CONCORD, N.H. (AP) — The warm winter is proving to be a double whammy for snowmobilers in northern New England.
Not only are thousands of miles of trails closed due to lack of snow, but the corresponding drop in snowmobile registrations and club memberships could jeopardize money aimed at maintaining trails in future years.
In New Hampshire, registration fees range from $66 to $116, some of which funds a grant program to help clubs buy trail grooming equipment and complete trail construction and maintenance projects. But with so little money coming in this year, the state is considering imposing a two-year moratorium on capital equipment grants.
‘‘We understand club and riders’ frustrations; this has been a very unusual winter and the realities are that (grant) revenues are not what they need to be,’’ Chris Gamache, chief of the New Hampshire Bureau of Trails wrote to club officials earlier this month.
Parts of New Hampshire, Vermont and Maine experienced the warmest Decembers on record this winter, and snowfall in all three states has lagged behind usual since then. Last winter, there were nearly 48,000 registered snowmobiles in New Hampshire. This winter’s total so far is about 19,000, said David Murray, vice president of the Town Line Trail Dusters Snowmobile Club in Boscawen, which was hoping to get $13,000 to finish refurbishing a trail grooming machine.
‘‘It’s really sad that we have to sit out a winter, and then take the financial hit,’’ he said. ‘‘Looking at trying to keep our equipment current and running after a bad snow year under the current system is really going to put a hard squeeze on a lot of clubs statewide.’’
The Vermont Association of Snow Travelers also might put its equipment grant program on hold due to declining membership. Cindy Locke, the nonprofit’s executive director, said a 40 percent drop in membership since last year has left the organization short about $1 million, and it could end the year $500,000 in the red. It will still distribute a guaranteed minimum $1.1 million in grooming grants but may hold off on equipment grants, which last year amounted to $280,000.
The number of memberships is down about 10,000 from last year’s 24,000, said Locke, who called this the most snowless winter she’s seen in 30 years in Vermont.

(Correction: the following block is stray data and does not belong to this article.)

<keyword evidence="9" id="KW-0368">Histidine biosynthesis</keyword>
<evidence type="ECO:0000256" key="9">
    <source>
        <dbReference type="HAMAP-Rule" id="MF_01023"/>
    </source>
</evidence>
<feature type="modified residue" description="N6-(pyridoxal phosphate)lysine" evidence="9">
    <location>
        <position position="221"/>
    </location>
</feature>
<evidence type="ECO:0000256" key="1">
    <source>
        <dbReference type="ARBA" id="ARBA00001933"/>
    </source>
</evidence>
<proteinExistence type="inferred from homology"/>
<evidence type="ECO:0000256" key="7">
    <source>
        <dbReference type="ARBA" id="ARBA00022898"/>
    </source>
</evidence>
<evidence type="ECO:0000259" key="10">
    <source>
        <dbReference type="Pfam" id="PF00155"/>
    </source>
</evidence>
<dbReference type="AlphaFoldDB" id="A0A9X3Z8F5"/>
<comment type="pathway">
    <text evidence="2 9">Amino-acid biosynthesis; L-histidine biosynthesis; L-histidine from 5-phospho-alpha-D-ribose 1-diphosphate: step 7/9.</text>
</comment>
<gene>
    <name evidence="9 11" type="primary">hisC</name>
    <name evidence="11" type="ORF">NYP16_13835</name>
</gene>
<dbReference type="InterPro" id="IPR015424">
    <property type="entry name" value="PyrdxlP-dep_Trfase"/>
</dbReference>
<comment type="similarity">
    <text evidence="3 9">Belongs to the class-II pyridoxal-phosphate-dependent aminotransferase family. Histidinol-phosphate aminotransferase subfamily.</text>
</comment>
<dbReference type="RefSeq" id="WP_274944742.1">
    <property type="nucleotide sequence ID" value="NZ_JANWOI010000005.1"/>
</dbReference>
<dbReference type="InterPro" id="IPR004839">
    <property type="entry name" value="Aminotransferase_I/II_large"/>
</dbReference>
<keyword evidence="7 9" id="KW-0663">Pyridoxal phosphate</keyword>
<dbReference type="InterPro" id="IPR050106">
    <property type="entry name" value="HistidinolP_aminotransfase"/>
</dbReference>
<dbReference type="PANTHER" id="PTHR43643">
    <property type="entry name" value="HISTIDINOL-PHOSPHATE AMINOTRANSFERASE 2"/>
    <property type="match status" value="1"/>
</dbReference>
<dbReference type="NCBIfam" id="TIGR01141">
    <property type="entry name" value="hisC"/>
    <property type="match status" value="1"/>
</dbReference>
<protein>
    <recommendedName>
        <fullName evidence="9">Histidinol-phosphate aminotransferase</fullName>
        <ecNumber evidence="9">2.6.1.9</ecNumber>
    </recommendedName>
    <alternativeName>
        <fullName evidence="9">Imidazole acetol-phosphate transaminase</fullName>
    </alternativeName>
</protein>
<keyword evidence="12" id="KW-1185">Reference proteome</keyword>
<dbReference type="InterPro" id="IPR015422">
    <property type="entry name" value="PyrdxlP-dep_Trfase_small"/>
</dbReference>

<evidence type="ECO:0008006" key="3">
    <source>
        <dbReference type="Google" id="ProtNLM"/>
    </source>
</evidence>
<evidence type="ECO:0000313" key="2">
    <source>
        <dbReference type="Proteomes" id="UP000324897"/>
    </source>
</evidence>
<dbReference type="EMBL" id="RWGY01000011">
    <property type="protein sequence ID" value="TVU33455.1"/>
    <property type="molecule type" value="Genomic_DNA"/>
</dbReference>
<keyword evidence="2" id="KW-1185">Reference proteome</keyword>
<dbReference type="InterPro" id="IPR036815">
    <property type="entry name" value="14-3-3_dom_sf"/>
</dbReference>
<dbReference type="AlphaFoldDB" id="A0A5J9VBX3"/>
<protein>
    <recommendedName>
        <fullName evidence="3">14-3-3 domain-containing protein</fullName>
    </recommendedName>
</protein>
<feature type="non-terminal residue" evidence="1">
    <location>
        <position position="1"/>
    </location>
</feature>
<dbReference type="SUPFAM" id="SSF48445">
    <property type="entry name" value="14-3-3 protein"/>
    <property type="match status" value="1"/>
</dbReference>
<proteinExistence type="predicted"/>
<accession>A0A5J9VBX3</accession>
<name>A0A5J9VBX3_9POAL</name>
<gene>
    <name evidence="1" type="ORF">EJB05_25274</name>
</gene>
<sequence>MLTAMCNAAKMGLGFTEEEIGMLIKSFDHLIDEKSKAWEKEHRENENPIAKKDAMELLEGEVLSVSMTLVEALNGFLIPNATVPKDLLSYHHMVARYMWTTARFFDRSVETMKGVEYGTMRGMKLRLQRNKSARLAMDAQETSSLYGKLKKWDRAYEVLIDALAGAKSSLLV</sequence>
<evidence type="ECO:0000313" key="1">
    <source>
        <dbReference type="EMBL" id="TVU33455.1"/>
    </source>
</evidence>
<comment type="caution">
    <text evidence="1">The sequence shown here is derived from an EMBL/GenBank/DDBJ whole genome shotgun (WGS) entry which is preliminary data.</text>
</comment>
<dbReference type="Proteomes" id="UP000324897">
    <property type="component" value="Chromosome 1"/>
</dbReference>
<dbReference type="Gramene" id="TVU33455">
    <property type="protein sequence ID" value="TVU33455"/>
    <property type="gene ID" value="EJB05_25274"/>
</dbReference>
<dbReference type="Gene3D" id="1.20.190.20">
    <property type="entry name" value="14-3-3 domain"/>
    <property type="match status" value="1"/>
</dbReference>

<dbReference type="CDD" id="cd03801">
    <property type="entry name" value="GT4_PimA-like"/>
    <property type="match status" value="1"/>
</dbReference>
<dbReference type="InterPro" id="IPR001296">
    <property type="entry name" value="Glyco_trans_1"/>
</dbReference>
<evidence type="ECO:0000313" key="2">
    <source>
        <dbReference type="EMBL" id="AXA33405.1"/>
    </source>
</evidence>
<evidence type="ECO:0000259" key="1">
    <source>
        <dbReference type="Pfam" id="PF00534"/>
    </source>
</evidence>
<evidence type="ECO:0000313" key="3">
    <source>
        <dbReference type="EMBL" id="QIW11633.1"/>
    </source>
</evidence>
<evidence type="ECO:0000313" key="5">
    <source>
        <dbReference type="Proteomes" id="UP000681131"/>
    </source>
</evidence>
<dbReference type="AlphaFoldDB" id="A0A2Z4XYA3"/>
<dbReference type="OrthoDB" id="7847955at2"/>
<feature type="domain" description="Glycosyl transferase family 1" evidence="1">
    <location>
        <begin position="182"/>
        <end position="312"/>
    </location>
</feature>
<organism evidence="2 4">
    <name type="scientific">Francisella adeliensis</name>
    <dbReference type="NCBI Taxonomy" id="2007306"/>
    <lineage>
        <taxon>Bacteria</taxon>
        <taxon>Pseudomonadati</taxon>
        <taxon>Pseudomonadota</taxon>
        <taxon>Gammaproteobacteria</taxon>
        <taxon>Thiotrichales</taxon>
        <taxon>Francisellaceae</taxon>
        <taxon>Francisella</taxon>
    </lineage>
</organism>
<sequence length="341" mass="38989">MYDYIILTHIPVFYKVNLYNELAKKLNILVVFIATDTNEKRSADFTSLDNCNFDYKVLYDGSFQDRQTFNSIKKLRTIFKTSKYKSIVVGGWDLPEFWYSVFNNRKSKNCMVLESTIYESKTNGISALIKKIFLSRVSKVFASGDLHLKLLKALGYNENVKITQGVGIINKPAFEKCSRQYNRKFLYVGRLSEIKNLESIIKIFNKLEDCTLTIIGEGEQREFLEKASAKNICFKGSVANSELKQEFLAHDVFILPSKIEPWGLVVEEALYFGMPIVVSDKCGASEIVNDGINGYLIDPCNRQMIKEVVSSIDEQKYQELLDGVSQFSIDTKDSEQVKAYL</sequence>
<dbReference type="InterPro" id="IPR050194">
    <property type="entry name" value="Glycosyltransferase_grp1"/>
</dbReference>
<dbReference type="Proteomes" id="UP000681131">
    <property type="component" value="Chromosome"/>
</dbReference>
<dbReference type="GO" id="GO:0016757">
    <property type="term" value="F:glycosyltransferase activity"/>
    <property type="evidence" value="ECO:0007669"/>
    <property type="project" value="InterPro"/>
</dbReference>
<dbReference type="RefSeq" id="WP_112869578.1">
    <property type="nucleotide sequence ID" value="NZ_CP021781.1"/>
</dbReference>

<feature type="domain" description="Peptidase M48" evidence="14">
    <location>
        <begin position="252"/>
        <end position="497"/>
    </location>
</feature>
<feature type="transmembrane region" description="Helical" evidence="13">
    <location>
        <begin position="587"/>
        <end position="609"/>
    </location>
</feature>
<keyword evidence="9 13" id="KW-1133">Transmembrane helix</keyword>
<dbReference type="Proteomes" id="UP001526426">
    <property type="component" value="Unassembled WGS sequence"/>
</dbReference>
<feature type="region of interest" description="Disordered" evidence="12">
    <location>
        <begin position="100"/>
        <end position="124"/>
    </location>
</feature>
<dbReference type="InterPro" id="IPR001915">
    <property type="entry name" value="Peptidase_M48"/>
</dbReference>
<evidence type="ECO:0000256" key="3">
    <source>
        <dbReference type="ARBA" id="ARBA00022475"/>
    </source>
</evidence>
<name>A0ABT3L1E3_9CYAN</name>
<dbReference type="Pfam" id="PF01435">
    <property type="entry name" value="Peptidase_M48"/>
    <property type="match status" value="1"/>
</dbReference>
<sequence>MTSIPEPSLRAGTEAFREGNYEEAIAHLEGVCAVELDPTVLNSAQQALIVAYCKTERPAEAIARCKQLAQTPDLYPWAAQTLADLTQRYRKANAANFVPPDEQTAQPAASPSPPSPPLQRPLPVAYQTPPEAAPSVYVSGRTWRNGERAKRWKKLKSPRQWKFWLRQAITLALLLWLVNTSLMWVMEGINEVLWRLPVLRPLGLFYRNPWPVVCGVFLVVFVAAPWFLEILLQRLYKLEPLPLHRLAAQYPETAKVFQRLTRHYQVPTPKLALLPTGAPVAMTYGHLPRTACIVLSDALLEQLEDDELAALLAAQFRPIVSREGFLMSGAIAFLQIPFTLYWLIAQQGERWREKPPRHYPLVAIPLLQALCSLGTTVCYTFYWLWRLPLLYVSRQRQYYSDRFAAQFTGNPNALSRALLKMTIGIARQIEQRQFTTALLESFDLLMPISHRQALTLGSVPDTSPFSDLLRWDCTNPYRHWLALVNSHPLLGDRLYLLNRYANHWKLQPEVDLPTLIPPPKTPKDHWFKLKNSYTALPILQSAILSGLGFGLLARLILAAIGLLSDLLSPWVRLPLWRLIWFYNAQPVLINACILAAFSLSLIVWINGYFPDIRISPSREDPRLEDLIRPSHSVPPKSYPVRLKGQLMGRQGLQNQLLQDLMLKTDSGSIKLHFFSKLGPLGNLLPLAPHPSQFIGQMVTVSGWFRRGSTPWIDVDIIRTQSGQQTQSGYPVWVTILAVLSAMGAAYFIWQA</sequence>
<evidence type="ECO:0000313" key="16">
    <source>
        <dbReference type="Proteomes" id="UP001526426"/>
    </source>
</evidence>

‘‘We’ve had like four months of spring,’’ she said.
In Maine, where registration fees fund a grant program similar to New Hampshire’s program, the director of the state’s Off-Road Recreational Vehicle Division said a dip in registrations could affect grants for next year. Maine sold registrations for about 82,000 snowmobiles in fiscal 2015, and officials would be surprised to reach that number this fiscal year, said Scott Ramsay.
‘‘We are watching it very carefully,’’ Ramsay said, adding that February will be a ‘‘critical month’’ for new registrations.
Officials with several New Hampshire clubs are pushing for changes in the funding system, such as giving snowmobilers a discount for registering their sleds early in the season instead of waiting until they know there will be snow. Doing so would capitalize on the natural anticipation for the upcoming winter, he said.
‘‘Whether you golf or whether you ski or whether you’re a boating enthusiast, you will invest in a major way toward your sport ahead of the season,’’ Murray said.
Bruce Blye, president of the Fort Mountain Trailwinders in Epsom, said his club is hoping to get reimbursed for the work it did to replace a bridge that washed away during a flood several years ago. Like Murray, he noted that even in a quiet year when clubs aren’t using their grooming equipment, they still have to pay costly insurance premiums and other expenses.
‘‘We’re a small club, but we still have big club problems,’’ he said. ‘‘Every little dollar makes a difference.’’
Wilson Ring in Montpelier, Vermont, and Patrick Whittle in Portland, Maine, contributed to this report.